Oda a la bicicleta

This article was published in 2017, in Newsletter 133.

Longtime Cambridge Cycling Campaign member John Drew has sent in a loose translation he made with the help of his daughter, Sandhya, of Chilean poet Pablo Neruda’s ‘Oda a la bicicleta’.

‘There were certain problems in Englishing the piece. Skeletons for winged insects don’t seem or sound quite right. There were young people going to work at midday. And eventually the spirit of my pluralised bicycles wanted to be the spirit of all inanimate things. But I quite like the rhythm of the English version – I say that with a thousand rhythmical failures in the waste paper basket – though it is not the poem I would have written and it is no longer Neruda’s either.’

Image as described adjacent

I was walking along
the white hot road,
the sun shucking heat
like popped corn
and the baked earth
stretching away
in an infinite curve
as if it were space
in the blue above.

suddenly passed me by
like winged creatures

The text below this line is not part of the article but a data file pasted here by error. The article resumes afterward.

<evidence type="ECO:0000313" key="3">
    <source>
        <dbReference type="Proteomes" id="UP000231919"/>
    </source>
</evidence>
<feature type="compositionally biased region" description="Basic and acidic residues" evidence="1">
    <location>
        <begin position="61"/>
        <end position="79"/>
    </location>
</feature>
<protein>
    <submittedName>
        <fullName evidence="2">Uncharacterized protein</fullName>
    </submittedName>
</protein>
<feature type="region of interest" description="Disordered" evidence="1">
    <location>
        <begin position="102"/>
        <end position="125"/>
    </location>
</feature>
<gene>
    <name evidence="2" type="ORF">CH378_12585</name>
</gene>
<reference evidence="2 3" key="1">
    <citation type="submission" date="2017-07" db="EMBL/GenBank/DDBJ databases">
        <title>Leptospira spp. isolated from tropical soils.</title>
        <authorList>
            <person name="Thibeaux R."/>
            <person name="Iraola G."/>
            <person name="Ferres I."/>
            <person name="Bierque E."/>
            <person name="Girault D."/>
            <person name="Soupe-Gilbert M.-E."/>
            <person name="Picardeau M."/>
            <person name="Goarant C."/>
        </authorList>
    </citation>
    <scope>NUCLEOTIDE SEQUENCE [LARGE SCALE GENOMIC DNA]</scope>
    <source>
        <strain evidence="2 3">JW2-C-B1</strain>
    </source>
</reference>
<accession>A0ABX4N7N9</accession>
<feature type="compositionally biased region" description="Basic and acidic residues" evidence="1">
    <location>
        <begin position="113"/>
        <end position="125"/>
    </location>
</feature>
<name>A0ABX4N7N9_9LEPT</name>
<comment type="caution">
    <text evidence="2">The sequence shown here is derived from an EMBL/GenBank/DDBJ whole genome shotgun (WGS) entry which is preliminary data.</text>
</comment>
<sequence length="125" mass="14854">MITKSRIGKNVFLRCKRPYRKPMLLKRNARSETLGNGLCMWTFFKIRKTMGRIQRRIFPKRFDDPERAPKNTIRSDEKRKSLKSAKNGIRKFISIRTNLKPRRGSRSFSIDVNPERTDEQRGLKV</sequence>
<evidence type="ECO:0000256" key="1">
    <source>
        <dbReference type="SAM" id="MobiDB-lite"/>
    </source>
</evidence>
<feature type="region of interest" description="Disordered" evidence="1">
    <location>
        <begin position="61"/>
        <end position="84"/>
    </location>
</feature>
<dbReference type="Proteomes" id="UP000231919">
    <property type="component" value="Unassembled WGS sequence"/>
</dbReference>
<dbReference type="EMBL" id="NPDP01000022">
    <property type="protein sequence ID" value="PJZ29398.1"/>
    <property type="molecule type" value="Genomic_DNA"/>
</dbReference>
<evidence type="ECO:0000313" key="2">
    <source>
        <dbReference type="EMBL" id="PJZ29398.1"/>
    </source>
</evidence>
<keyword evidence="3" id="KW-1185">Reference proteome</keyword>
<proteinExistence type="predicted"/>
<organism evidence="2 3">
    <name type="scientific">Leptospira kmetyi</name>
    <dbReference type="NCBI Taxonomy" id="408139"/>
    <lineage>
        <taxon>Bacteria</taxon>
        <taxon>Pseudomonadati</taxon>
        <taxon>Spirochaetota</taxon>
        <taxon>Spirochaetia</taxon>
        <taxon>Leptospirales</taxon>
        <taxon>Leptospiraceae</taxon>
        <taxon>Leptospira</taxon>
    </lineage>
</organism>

in high summer,
stealthy, swift,
leaving no trace
but currents of air.

Young men and girls
in overalls
on their way to work
with only eyes
for the summer,
heads held high,
upright astride
their steeds of iron,
wheels whistling in tune
as they shot past
bridges, brambles and roses
into the sunlight.

I imagined the evening:
the men and the girls
washed and changed
raising a glass over food
in a toast to love and life
while left aside outside
the bicycles
stood inert.

And it struck me then
the spirit of things
is alive
only in movement,
things in themselves
not winged creatures
travelling through summer,
just cold skeletons
needing the flesh and blood
of vibrant human bodies
to set them in motion afresh
morning after morning.

Adapted from Pablo Neruda’s ‘Oda a la bicicleta’ by Sandhya and John Drew